By: Seth Brodbeck TW: Discussion of date rape and rape culture. Brief references to suicide.(Also: Spoilers for the first two episodes of Life is Strange, but I thought the above information was more important)
Here’s what we know as of Episode 2 of Dontnod Entertainment’s game, Life is Strange: Girls who go to Vortex Club parties are getting drugged, probably by Nathan Prescott, who has a demonstrated ability to get away with a lot around Blackwell Academy thanks to his parents’ patronage of the school. It’s definitely happened twice, to Chloe and Kate, it is quite possibly what happened to Rachel Adams, and is implied to have happened to many more girls by the binders shown briefly at the end of each episode so far. It is not explicitly stated that any of these girls were raped–it’s possible that something else happened to them which is connected to the other strangeness in Arcadia Bay–but the sequence of events bears a strong resemblance to accounts of date rape. Even if the game may be setting us up for a revelation that criminal behavior of a different stripe is occurring, the stories are still evocative of the experiences of rape victims.
I’m subscribed to more RSS feeds than I should be, and I read them instead of my homework more often than I should. That being said, it always makes me cringe when I see the word “rape” come up on my feed. I’m typically subscribed to game blogs and web sites where you would think it wouldn’t happen that much. But honestly, I think the word “rape” comes up more often in my gaming RSS feed than it does on my feminism feed. That probably says something just as sad about gaming culture as the article I’m about to share with you. (TRIGGER WARNING: Rape)
If you couldn’t tell from the title, yet another sexual assault has happened within the gaming community. While attending a private Minecraft party (non PAX affiliated) a man grabbed a young female game blogger’s hand, and forced her to touch his dick. When she went to the security guards at the party, they ignored her complaint and did not act on the situation. If you’re morbidly curious, her first person account of the event can be found here. At the top of her blog she has a disclaimer saying:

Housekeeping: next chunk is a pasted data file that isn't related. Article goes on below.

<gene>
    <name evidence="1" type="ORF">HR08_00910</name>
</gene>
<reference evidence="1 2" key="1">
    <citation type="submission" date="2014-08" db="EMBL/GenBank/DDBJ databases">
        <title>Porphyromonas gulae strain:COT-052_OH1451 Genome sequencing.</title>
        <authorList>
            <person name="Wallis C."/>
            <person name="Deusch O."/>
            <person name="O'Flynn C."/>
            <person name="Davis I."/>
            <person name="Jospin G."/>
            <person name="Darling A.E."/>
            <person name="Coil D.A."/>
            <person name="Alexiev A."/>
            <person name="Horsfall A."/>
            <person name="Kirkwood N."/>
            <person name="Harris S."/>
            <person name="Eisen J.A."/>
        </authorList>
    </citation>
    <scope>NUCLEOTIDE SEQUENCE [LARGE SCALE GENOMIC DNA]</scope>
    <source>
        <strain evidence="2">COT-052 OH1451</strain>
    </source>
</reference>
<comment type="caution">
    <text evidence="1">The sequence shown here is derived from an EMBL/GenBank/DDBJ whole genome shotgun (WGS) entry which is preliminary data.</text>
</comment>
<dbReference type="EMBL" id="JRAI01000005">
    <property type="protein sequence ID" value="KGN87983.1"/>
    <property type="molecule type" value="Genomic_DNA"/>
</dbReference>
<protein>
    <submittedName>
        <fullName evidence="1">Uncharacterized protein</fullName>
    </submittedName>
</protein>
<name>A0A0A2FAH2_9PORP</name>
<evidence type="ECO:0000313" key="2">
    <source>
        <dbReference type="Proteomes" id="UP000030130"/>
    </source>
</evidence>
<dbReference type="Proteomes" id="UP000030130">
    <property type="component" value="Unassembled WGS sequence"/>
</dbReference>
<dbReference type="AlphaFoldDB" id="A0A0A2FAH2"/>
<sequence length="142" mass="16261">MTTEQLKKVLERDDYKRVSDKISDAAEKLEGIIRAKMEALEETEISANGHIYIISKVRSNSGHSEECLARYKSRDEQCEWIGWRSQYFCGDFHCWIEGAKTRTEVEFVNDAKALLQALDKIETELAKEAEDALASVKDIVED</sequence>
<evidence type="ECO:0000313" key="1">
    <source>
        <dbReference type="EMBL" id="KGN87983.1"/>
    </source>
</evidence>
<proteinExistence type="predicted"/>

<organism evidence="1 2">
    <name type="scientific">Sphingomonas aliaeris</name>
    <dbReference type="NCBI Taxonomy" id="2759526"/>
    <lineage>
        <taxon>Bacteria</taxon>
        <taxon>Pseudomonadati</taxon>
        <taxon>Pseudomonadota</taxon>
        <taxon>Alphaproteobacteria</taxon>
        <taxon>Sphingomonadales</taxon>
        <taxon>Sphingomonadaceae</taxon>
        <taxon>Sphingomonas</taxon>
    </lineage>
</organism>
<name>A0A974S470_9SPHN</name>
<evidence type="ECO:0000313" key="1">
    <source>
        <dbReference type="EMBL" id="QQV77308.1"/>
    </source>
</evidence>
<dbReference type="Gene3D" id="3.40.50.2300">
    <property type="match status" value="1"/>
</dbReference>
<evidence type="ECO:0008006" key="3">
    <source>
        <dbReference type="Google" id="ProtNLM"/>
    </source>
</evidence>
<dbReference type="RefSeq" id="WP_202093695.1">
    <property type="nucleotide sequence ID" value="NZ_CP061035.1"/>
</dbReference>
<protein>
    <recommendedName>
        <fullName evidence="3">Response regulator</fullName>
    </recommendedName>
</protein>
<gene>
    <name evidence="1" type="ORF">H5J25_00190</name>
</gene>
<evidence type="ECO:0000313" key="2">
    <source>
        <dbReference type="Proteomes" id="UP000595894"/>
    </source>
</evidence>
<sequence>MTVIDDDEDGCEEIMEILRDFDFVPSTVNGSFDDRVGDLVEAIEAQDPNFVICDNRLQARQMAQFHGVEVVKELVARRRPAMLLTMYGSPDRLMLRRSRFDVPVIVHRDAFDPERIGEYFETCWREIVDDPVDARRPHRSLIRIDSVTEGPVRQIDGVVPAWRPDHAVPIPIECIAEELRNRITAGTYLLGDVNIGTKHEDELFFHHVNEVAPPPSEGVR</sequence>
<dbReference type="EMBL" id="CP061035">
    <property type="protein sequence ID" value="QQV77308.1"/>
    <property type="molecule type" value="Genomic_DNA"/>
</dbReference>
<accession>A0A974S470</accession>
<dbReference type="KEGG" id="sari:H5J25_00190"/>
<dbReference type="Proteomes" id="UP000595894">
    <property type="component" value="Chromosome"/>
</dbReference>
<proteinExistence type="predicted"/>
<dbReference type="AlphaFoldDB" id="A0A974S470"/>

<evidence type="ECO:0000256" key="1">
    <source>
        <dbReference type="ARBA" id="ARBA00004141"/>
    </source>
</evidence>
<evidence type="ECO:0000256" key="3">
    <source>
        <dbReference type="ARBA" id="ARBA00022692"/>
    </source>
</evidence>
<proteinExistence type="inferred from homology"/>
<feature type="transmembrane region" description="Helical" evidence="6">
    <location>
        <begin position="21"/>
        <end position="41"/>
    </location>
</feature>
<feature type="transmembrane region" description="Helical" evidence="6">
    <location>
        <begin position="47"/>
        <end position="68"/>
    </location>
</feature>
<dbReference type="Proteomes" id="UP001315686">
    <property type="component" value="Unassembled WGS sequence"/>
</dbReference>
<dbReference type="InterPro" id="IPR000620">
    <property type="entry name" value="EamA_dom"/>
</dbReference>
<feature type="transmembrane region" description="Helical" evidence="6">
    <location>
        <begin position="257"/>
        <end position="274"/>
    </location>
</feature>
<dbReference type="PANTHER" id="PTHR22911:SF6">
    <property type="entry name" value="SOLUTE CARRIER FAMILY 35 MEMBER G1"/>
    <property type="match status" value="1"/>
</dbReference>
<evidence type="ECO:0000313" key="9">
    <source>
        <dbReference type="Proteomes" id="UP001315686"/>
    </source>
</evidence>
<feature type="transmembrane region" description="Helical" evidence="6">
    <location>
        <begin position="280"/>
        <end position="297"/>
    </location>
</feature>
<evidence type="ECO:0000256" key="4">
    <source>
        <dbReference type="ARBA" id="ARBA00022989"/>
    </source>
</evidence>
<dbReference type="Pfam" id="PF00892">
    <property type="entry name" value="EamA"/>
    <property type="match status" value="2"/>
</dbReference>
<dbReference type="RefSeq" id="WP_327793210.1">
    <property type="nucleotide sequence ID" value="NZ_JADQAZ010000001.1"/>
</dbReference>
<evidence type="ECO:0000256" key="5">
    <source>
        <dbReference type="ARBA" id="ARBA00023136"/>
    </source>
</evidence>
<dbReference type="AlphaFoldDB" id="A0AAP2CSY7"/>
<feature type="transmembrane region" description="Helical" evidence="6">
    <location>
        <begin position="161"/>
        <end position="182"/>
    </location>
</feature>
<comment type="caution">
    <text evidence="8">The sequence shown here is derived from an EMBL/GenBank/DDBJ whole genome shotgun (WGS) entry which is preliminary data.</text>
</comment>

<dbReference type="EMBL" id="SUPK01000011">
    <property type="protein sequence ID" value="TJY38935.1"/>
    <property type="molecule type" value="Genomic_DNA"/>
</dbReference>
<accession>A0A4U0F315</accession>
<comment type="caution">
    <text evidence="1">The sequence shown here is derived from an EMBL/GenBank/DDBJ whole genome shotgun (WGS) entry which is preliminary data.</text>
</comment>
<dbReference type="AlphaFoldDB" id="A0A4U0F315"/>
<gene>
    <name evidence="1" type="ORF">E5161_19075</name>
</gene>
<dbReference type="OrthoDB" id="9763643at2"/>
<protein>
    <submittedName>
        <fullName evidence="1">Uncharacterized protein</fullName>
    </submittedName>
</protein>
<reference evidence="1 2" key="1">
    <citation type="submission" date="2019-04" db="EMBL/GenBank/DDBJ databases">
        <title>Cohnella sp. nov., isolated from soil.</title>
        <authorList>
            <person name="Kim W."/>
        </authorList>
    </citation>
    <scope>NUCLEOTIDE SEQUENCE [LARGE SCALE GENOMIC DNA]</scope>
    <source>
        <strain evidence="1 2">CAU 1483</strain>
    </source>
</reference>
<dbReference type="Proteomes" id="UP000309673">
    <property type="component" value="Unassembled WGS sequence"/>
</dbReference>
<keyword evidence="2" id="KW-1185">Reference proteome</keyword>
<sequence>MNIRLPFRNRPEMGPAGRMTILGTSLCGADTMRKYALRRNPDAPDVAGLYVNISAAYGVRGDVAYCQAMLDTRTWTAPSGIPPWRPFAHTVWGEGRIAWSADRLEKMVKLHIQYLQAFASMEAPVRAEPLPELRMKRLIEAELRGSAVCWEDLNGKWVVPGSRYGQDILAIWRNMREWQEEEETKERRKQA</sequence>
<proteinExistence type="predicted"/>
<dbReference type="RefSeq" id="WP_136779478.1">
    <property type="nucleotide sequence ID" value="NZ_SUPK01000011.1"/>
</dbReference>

Everyone: I’m seeing a lot of comments on twitter and elsewhere blaming PAX for this incident and the security guard’s reaction. This party was NOT held by PAX, it was not even in the same venue, hell it wasn’t even on the same street. It was not affiliated with, sponsored by or organized by PAX. The only things it had in common were being gaming related and being the same weekend in the same city. I’m even seeing some blaming Mojang and Notch (the party was held by Notch himself, not Mojang). The ONLY person who should be held accountable for what happened is the asshole himself. And if you’re going to get mad about security, blame that guard. Also this post isn’t about nerd or gamer culture or blaming those cultures at all, this could happen in any community, at any party, to anyone.
I’ve bolded the last part because it is the sentence that I wish to take issue with. If you’ve ever read Jessica Valenti’s book Full Frontal Feminism then you might be aware that some feminists have characterized Western culture as a whole as rape culture. Rape does occur in many cultures, in many communities, and many parties, and to many people, men and women. However, the gaming community in particular has been found to be a particularly misogynistic branch of society, and incidents over the last year (Anita Sarkeesian, Dickwolves, etc.) have demonstrated how volatile the community can be to women. As Scott Madin points out in his cover of this story: